If you can’t pay cash for something, then you can’t afford it.
2. Spend Every Dollar On Paper Before Each Month Begins
Yes, this means keep a budget. Budgeting is not an optional addition to your financial management plan. It’s not just for those who can’t reign in their spending. Budgeting is foundational to wealth creation. We must treat our personal finances like we would a business.
My wife and I use some helpful budgeting software called YNAB, short for “You Need a Budget.” Quite appropriately named, I reckon.
Whether it’s this system or another, make sure you decide each month where all your money’s going to go before you spend it.
The ultimate goal of budgeting is obvious: to be deliberate about where we spend, so that we can direct more funds toward either debt reduction, savings or investment. If you’re in debt, I can virtually guarantee that you have not been living on a budget.
For those who were never taught how to budget, this can take some getting used to. But don’t give up. If you stick with it, it will get easier.
3. If You’re Behind On Payments, Get Current
Sometimes crazy and unexpected things happen in life that really set us back. Making unwise investments, relationship breakdowns and the loss of employment can happen to the best of us. If you think you’re above such challenges, think again.
In an extended season of hardship, you may have found yourself unable to make minimum payments on your debts. You may even feel like you’re drowning in debt.
Being hassled and chased by creditors is not fun. And it’s a demoralising place to stay. If you’re in this unfortunate position, keep in mind that it’s only temporary. You’re an honourable person, and you will do whatever it takes to get caught up.
As much as you may want to crawl under your sheets and hide, it’s always best to communicate regularly with your lenders. You might be able to renegotiate repayment terms, or even work out a settlement without recourse for a lesser amount.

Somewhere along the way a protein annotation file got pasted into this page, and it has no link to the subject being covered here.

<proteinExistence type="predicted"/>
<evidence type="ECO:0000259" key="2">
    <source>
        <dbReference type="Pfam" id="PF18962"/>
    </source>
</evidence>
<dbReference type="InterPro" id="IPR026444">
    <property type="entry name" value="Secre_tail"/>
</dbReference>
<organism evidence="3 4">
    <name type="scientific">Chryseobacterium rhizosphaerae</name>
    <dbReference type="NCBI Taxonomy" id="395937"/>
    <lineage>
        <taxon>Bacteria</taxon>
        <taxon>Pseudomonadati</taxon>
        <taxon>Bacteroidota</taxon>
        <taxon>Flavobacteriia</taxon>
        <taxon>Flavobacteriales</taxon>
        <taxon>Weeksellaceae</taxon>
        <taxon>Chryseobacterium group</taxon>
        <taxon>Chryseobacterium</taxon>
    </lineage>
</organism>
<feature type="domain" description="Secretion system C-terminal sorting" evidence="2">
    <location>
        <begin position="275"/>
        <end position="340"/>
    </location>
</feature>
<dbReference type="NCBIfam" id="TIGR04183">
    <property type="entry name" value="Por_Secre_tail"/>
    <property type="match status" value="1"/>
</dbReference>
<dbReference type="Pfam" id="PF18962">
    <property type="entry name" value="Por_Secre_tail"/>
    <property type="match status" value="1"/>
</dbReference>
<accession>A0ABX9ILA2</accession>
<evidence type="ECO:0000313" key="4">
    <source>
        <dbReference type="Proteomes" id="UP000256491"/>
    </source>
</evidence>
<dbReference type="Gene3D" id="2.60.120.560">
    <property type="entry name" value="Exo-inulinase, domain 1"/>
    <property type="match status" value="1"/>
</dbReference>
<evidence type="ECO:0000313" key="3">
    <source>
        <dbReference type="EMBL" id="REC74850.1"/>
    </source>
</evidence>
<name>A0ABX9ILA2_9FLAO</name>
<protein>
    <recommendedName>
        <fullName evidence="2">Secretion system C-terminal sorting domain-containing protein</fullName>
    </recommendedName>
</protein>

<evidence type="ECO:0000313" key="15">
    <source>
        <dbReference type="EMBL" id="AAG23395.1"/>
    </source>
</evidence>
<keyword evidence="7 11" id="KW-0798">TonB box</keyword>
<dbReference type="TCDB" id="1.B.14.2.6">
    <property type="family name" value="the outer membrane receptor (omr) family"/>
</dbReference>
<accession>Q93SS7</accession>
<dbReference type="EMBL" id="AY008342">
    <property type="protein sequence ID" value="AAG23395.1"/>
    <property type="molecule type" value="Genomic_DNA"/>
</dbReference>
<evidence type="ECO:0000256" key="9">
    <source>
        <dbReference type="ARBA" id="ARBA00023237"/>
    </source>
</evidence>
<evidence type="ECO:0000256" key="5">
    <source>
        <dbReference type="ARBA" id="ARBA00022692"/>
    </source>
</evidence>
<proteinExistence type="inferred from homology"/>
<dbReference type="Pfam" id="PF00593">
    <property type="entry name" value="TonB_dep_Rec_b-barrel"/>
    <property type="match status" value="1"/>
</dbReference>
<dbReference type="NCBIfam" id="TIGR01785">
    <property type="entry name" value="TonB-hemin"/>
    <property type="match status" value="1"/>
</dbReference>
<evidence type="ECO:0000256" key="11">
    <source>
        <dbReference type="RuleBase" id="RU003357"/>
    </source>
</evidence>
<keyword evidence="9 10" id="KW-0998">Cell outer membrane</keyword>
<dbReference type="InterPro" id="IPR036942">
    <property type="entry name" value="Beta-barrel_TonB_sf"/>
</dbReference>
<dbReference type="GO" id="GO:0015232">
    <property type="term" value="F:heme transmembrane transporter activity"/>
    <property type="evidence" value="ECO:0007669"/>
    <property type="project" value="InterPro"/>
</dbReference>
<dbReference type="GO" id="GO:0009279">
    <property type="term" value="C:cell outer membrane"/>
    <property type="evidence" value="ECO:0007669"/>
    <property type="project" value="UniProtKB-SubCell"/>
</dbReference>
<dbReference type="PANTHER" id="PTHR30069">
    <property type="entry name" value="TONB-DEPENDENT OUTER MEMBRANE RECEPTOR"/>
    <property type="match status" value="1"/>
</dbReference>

It’s in the lender’s best interest to work with you. As long as you are communicating well with them, they will be more likely to work with you.
4. Save $2000 Emergency Cash As Fast As Possible
Now that you’ve cut up the credit cards and you’re at least treading water, you’re going to need a small emergency stash of cash for a rainy day.
Cars break down, kids need new shoes, and sometimes we have seasons without work. These are emergencies.
Your car rego, a new LCD TV, or a trip to Fiji is not an emergency expense. Those are things you save and plan for when you can afford them.
A question that people commonly ask sounds something like this: “I already have $10,000 in my savings account, but I owe $5,000 on my credit card. What should I do?”
Do the math. You’re likely paying 20 percent interest on your credit card, and earning 3 percent interest in your savings account, so pay off the card first.
Would you borrow off of a credit card to put emergency savings in the bank? I hope your answer is “no.” It’s the same thing. Besides, if you’re used to having more savings, it will scare you into getting your debts paid faster.
5. Focus On Destroying Your Smallest Debt First
Dave Ramsey calls this the “debt snowball.”